The internationally bestselling book that inspired the Pay It Forward movement is now available in a middle grade edition.
Pay It Forward is a moving, uplifting novel about Trevor McKinney, a twelve-year-old boy in a small California town who accepts his teacher’s challenge to earn extra credit by coming up with a plan to change the world.
Trevor’s idea is simple: do a good deed for three people, and instead of asking them to return the favor, ask them to “pay it forward” to three others who need help. He envisions a vast movement of kindness and goodwill spreading across the world, and in this “quiet, steady masterpiece with an incandescent ending” (Kirkus Reviews), Trevor’s actions change his community forever.
My Thoughts: The act of paying it forward is a noble thing to do. I love it when people do selfless acts for others, even it was something very small. A coworker of mine recommended I read this book insisting that it was really good. I was highly looking forward to it, even if it were a young adult's edition of the original. However, I found myself having mixed feelings after reading it.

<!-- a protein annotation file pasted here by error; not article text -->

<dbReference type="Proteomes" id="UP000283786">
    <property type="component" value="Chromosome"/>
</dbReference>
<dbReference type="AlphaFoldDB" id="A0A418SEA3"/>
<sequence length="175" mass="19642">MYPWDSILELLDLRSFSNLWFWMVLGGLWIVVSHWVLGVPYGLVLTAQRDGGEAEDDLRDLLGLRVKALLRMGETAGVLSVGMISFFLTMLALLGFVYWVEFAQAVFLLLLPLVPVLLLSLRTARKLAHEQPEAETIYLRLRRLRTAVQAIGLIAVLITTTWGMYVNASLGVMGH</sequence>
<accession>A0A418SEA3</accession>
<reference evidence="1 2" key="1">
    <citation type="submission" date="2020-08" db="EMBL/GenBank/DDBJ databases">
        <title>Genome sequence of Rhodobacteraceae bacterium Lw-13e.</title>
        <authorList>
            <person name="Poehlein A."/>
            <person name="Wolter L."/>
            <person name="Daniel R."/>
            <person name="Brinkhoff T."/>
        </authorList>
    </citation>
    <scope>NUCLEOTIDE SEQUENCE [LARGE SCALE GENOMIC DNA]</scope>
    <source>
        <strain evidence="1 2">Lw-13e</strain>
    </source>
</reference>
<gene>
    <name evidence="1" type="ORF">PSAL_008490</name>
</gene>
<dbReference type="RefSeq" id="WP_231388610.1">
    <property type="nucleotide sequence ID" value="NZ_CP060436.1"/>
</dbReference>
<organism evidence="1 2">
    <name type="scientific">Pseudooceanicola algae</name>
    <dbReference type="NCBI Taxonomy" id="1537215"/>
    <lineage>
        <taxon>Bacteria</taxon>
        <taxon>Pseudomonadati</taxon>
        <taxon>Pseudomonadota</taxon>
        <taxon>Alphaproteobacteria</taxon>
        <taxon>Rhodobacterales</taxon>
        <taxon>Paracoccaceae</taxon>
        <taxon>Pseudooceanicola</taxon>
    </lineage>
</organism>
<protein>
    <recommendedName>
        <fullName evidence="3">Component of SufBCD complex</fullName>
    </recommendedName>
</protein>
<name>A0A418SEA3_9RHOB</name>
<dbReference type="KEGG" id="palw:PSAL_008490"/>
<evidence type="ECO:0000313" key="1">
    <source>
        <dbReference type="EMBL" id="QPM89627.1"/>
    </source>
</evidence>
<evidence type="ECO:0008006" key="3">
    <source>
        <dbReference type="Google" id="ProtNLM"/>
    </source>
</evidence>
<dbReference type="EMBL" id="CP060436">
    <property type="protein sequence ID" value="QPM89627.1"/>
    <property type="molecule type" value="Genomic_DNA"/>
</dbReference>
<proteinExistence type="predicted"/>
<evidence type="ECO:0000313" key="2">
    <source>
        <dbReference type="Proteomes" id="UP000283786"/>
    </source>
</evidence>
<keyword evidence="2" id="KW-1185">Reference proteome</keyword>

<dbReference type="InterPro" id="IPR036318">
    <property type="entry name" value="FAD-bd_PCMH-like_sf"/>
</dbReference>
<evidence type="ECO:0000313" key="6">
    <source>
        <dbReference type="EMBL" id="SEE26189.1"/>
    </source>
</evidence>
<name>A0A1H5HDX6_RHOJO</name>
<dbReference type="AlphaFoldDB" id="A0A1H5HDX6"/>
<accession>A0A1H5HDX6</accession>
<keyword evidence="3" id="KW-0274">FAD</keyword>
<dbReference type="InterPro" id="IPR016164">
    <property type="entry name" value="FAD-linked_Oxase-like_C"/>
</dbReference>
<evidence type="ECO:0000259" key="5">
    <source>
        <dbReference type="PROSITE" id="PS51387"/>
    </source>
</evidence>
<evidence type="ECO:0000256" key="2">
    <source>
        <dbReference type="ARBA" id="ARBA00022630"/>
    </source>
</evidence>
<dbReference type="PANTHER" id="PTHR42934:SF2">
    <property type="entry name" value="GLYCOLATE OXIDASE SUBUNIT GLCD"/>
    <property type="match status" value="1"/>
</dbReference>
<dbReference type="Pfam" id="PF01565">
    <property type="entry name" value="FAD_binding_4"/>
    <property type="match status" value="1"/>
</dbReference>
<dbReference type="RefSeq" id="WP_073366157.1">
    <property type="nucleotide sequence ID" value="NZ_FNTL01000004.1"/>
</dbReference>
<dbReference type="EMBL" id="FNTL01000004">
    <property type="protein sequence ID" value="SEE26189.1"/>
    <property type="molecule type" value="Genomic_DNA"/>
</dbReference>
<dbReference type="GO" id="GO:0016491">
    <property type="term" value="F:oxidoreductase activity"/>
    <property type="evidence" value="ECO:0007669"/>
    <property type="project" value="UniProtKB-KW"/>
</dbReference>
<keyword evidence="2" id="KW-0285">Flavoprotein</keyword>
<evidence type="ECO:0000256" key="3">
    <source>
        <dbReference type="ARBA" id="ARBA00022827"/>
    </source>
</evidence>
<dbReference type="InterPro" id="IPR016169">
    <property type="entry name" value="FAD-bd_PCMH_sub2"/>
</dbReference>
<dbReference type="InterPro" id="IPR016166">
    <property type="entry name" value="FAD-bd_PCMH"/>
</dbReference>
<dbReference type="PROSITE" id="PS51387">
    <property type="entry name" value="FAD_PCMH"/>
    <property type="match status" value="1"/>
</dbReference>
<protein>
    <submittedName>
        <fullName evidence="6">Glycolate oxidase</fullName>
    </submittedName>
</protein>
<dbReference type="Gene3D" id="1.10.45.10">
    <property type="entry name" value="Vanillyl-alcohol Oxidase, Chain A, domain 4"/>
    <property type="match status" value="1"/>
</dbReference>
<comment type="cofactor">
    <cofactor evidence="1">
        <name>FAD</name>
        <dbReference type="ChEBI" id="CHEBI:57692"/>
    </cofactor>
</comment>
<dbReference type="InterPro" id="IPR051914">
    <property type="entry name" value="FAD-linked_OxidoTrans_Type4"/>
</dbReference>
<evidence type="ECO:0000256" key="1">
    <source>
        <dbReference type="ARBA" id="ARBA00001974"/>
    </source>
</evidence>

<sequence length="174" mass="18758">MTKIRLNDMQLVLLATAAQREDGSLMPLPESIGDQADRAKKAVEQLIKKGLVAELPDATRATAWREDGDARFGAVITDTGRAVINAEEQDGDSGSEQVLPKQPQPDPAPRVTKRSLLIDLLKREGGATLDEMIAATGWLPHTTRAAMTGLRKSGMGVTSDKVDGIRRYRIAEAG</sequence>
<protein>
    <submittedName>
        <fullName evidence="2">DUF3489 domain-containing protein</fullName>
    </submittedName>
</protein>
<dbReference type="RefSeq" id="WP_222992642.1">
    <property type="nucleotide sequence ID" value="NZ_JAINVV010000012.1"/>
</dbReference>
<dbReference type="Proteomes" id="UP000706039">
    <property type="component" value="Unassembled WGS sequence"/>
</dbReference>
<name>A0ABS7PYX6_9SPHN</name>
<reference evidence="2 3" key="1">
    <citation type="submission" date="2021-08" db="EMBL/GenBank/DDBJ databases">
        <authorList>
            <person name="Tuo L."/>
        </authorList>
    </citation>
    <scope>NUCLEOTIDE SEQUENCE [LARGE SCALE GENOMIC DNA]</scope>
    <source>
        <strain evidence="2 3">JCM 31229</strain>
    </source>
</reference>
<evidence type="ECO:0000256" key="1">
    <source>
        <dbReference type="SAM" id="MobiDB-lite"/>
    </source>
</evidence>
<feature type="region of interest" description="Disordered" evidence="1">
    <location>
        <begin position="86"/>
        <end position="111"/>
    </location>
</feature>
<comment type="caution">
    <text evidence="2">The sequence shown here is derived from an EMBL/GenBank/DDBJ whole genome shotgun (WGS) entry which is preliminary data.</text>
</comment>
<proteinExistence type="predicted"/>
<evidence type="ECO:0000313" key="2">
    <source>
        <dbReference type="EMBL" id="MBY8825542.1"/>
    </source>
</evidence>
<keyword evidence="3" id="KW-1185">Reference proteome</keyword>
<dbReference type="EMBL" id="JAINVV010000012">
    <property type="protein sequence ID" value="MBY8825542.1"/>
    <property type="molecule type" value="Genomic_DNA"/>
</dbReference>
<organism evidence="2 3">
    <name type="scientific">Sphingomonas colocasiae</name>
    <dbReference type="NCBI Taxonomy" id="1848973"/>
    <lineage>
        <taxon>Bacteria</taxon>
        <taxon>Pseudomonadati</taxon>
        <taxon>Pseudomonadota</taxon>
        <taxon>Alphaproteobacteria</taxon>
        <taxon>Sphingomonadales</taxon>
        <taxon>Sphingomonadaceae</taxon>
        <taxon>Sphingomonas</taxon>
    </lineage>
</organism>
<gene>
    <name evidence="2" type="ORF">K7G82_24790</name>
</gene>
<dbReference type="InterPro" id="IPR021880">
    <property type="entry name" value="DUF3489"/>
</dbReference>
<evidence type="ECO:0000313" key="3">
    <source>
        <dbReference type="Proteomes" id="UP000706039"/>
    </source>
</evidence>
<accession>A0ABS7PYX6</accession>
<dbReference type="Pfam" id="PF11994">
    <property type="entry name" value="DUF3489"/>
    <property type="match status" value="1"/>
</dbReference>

The book started off very strong. I was captivated with the boy, Trevor, and how he envisioned his idea on "Paying it Forward." His ideas on how he was going to make his project work were very admirable. I even chuckled when his mother came home to find a homeless man in their home. The feeling of hope and the strong sense of wanting to help others was prominent in the first half of the book. I was eager to read how Trevor's ideas were going to spread.
However, halfway through the book everything changed. It felt like the main purpose of the book got lost. It no longer focused on Trevor's project in changing the world. Instead, it began to follow his mother and her issues with men. It bothered me tremendously because I thought it was an inappropriate topic for a young reader's edition. I could have cared less about the mother. Yes, it was cute that the mother and Trevor's teacher were falling in love but it had nothing to do with "Paying it Forward." To make things more irritating, it seemed that the author remembered her purpose in writing this book in the last few chapters. It was rushed and had an unsatisfactory ending, which was different from the original.
After many, many days of pondering on what I thought about this book, all I can say is that this was okay. I loved the first half but disliked the second half. I wish the theme of paying it forward was expanded more and that it had a different ending. I rate it: